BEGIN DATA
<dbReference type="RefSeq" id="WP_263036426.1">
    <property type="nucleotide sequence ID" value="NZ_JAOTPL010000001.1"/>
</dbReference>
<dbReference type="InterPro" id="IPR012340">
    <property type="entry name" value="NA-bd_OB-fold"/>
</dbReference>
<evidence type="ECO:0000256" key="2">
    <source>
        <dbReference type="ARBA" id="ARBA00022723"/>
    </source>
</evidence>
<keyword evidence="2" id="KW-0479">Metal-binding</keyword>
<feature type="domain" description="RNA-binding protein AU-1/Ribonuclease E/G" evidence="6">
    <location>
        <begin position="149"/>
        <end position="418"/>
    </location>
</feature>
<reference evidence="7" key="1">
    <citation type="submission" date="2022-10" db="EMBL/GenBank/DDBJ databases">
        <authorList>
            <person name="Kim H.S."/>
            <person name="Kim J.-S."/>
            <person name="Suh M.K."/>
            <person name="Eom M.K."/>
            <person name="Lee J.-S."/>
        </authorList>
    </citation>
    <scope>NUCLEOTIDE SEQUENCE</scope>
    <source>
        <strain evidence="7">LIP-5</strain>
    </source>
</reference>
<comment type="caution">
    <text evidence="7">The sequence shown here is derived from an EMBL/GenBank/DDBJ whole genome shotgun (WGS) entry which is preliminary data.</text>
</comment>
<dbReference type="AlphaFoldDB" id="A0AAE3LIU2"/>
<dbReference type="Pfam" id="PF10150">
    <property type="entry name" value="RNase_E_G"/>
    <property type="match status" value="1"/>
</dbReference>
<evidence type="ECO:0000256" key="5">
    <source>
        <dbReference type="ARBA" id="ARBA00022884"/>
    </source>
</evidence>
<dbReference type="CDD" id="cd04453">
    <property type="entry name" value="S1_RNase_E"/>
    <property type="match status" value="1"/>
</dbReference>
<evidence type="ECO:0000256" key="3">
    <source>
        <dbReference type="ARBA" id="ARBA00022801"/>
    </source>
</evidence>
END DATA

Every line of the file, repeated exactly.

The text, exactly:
<dbReference type="RefSeq" id="WP_263036426.1">
    <property type="nucleotide sequence ID" value="NZ_JAOTPL010000001.1"/>
</dbReference>
<dbReference type="InterPro" id="IPR012340">
    <property type="entry name" value="NA-bd_OB-fold"/>
</dbReference>
<evidence type="ECO:0000256" key="2">
    <source>
        <dbReference type="ARBA" id="ARBA00022723"/>
    </source>
</evidence>
<keyword evidence="2" id="KW-0479">Metal-binding</keyword>
<feature type="domain" description="RNA-binding protein AU-1/Ribonuclease E/G" evidence="6">
    <location>
        <begin position="149"/>
        <end position="418"/>
    </location>
</feature>
<reference evidence="7" key="1">
    <citation type="submission" date="2022-10" db="EMBL/GenBank/DDBJ databases">
        <authorList>
            <person name="Kim H.S."/>
            <person name="Kim J.-S."/>
            <person name="Suh M.K."/>
            <person name="Eom M.K."/>
            <person name="Lee J.-S."/>
        </authorList>
    </citation>
    <scope>NUCLEOTIDE SEQUENCE</scope>
    <source>
        <strain evidence="7">LIP-5</strain>
    </source>
</reference>
<comment type="caution">
    <text evidence="7">The sequence shown here is derived from an EMBL/GenBank/DDBJ whole genome shotgun (WGS) entry which is preliminary data.</text>
</comment>
<dbReference type="AlphaFoldDB" id="A0AAE3LIU2"/>
<dbReference type="Pfam" id="PF10150">
    <property type="entry name" value="RNase_E_G"/>
    <property type="match status" value="1"/>
</dbReference>
<evidence type="ECO:0000256" key="5">
    <source>
        <dbReference type="ARBA" id="ARBA00022884"/>
    </source>
</evidence>
<dbReference type="CDD" id="cd04453">
    <property type="entry name" value="S1_RNase_E"/>
    <property type="match status" value="1"/>
</dbReference>
<evidence type="ECO:0000256" key="3">
    <source>
        <dbReference type="ARBA" id="ARBA00022801"/>
    </source>
</evidence>